Emmanuel has the largest known investments of any Cambridge college in the arms manufacturing industryDaniel Gayne

Emmanuel College’s governing body has amended its investment strategy to fall in line with the principles set out in the 2015 Paris Accord on climate change, the college bursar has told students in an email sent this afternoon.

The college is now set to exclude certain companies from its holdings, while the investment manager will “engage with other companies to promote their long-term sustainability”.

Emmanuel Bursar Mike Gross claimed that the policy will “not be engagement with no end date”, adding that “companies within the College’s portfolio will need to be taking real and practical steps now to adopt strategies that are compatible with the economy’s transition to being carbon net zero by [2050]”.


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An investigation by student newspapers Varsity and Cherwell earlier this month found Emmanuel to be one of the known Cambridge colleges with the highest total investments in the oil and gas exploration sectors, and the college with the highest known investment value in Royal Dutch Shell, of £1.63m.

Emmanuel also previously held investments in oil and gas companies Total SA and Anadarko of £2.75m , which were sold earlier this year – prior to the governing body’s decision on Monday.

Gross declined to comment on whether the decision will result in the exclusion of Royal Dutch Shell or Colgate Palmolive – a consumer goods company which has faced scrutiny over its environmental record and in which the college has shares worth £1.38m – from the college’s portfolio.

Emmanuel JCR President Olivia Malmose O’Connor tentatively praised the announcement in a statement to Varsity, saying, “we are really pleased to see that Emmanuel College is taking the first step towards a more ethical investment portfolio and has explicitly recognised that ongoing investments in the fossil fuel industry is unsustainable given the current climate change crisis”.

She noted, however, that she believes both the JCR and the college view the decision as “only the first step”, and that the issue of fossil fuel investments will be an “ongoing discussion in the new year”, where the student union hopes to also “open up the discussion of arms investments”.

Just this month, approximately 270 students attended a protest which passed by EmmanuelNoella Chye

She added, “we as a Student Union have been mandated to support the divestment of college funds from fossil fuel and arms companies and therefore have spent the term having some really productive discussions with College senior staff”.

Emmanuel college holds the largest amount of investments in arms companies of any known Cambridge college, with investments worth almost £2.9m in Airbus SE and United Technologies.

Colin Kaljee, spokesperson for Divest and Disarm Emmanuel, told Varsity: “We are pleased to see that the College recognises the critical importance of combating climate change, and its role in that struggle, but this amendment is only a tiny step in the right direction.”

“The current policy does not reflect the urgency of the climate crisis this planet is facing”

He added, “we are disappointed the amendment contains no solid commitment to divesting from companies on the The Carbon Underground 200 Index, or arms companies, in which Emmanuel holds the largest known investments in Oxbridge.”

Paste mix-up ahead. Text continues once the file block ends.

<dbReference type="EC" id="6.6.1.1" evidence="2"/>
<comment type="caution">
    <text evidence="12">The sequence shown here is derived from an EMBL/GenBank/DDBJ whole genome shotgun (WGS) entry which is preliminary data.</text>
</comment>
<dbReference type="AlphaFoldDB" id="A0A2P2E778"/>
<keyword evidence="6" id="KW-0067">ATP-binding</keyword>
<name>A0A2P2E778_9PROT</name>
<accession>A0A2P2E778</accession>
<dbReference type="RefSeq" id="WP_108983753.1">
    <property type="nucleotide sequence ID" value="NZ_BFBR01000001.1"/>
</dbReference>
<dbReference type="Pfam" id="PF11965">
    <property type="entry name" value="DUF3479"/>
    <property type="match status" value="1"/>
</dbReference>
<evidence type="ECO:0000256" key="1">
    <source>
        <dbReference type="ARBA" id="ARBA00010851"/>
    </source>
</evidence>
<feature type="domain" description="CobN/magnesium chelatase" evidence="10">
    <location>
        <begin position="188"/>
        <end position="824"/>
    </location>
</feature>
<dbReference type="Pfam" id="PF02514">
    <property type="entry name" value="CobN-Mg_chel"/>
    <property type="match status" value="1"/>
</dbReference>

He argued that Emmanuel’s commitment to make “socially responsible and financially prudent investments” will only be achieved with full divestment, as “the current policy does not reflect the urgency of the climate crisis this planet is facing, nor the deep-seated links between the fossil fuel and arms sectors.”

The changes to the college’s portfolio were described by Gross as “both a socially responsible and financially prudent means to incorporate principles of the Paris Accord into our portfolio”, but fall short of establishing a concrete ethical investment policy, which the college lacks.

O’Connor added that she hopes for discussions next term will “address student and staff calls for an explicit College ethical investment policy.”

In response to a Freedom of Information Act request sent by Varsity in May, the College said that “given that our equity investments are managed on a discretionary basis, the College has not placed any restrictions on our managers in terms of the equities that they may hold within each portfolio – so there is no 'ethical investment'  policy that I can provide”.

In the announcement of the change, Gross described climate change as “a matter of urgent public policy”.


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The Paris Accord, an agreement reached in December 2015 with the United Nations Framework Convention on Climate Change, had the main aim of limiting global temperature increases for the current century to under 2 degrees Celsius above pre-industrial levels. To adhere to the accords, the EU set a target of achieving a carbon net zero economy by 2050.

The past few years have seen a wave of student activism calling for both College and University divestment from fossil fuel and arms companies. Calls among activist groups and the student body at large reached a climax earlier this year year with a six-day occupation of Greenwich house and a six-day hunger strike.

Just this month, approximately 270 students attended a protest which passed by Emmanuel College before culminating with students convening outside Old Schools, the University’s central administrative building.

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